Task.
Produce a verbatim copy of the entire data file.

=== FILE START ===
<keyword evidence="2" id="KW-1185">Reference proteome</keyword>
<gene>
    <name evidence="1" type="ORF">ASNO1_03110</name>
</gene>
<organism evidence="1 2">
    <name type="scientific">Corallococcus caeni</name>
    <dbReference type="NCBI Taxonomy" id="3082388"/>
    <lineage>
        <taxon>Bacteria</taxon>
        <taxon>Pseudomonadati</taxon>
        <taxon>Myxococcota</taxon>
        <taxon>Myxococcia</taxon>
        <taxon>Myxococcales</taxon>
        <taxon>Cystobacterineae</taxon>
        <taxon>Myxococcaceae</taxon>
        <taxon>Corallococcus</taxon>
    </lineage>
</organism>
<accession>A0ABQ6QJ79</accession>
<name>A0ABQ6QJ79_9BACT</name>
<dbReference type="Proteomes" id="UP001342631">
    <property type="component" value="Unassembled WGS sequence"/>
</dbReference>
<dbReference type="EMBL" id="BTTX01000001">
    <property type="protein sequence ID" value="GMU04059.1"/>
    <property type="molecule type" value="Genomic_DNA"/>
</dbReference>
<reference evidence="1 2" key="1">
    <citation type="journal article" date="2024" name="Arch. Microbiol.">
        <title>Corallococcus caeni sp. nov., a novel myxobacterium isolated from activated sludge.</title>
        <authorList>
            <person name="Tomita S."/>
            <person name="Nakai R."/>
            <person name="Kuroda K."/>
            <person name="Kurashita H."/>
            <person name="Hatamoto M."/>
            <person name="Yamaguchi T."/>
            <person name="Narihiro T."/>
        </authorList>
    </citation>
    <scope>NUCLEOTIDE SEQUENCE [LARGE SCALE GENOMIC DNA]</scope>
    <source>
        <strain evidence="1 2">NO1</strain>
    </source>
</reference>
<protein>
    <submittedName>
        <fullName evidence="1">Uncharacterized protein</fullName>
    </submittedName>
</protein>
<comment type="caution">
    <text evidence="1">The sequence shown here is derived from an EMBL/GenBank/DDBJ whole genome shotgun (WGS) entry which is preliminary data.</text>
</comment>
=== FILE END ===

<keyword evidence="2" id="KW-1185">Reference proteome</keyword>
<gene>
    <name evidence="1" type="ORF">ASNO1_03110</name>
</gene>
<organism evidence="1 2">
    <name type="scientific">Corallococcus caeni</name>
    <dbReference type="NCBI Taxonomy" id="3082388"/>
    <lineage>
        <taxon>Bacteria</taxon>
        <taxon>Pseudomonadati</taxon>
        <taxon>Myxococcota</taxon>
        <taxon>Myxococcia</taxon>
        <taxon>Myxococcales</taxon>
        <taxon>Cystobacterineae</taxon>
        <taxon>Myxococcaceae</taxon>
        <taxon>Corallococcus</taxon>
    </lineage>
</organism>
<accession>A0ABQ6QJ79</accession>
<name>A0ABQ6QJ79_9BACT</name>
<dbReference type="Proteomes" id="UP001342631">
    <property type="component" value="Unassembled WGS sequence"/>
</dbReference>
<dbReference type="EMBL" id="BTTX01000001">
    <property type="protein sequence ID" value="GMU04059.1"/>
    <property type="molecule type" value="Genomic_DNA"/>
</dbReference>
<reference evidence="1 2" key="1">
    <citation type="journal article" date="2024" name="Arch. Microbiol.">
        <title>Corallococcus caeni sp. nov., a novel myxobacterium isolated from activated sludge.</title>
        <authorList>
            <person name="Tomita S."/>
            <person name="Nakai R."/>
            <person name="Kuroda K."/>
            <person name="Kurashita H."/>
            <person name="Hatamoto M."/>
            <person name="Yamaguchi T."/>
            <person name="Narihiro T."/>
        </authorList>
    </citation>
    <scope>NUCLEOTIDE SEQUENCE [LARGE SCALE GENOMIC DNA]</scope>
    <source>
        <strain evidence="1 2">NO1</strain>
    </source>
</reference>
<protein>
    <submittedName>
        <fullName evidence="1">Uncharacterized protein</fullName>
    </submittedName>
</protein>
<comment type="caution">
    <text evidence="1">The sequence shown here is derived from an EMBL/GenBank/DDBJ whole genome shotgun (WGS) entry which is preliminary data.</text>
</comment>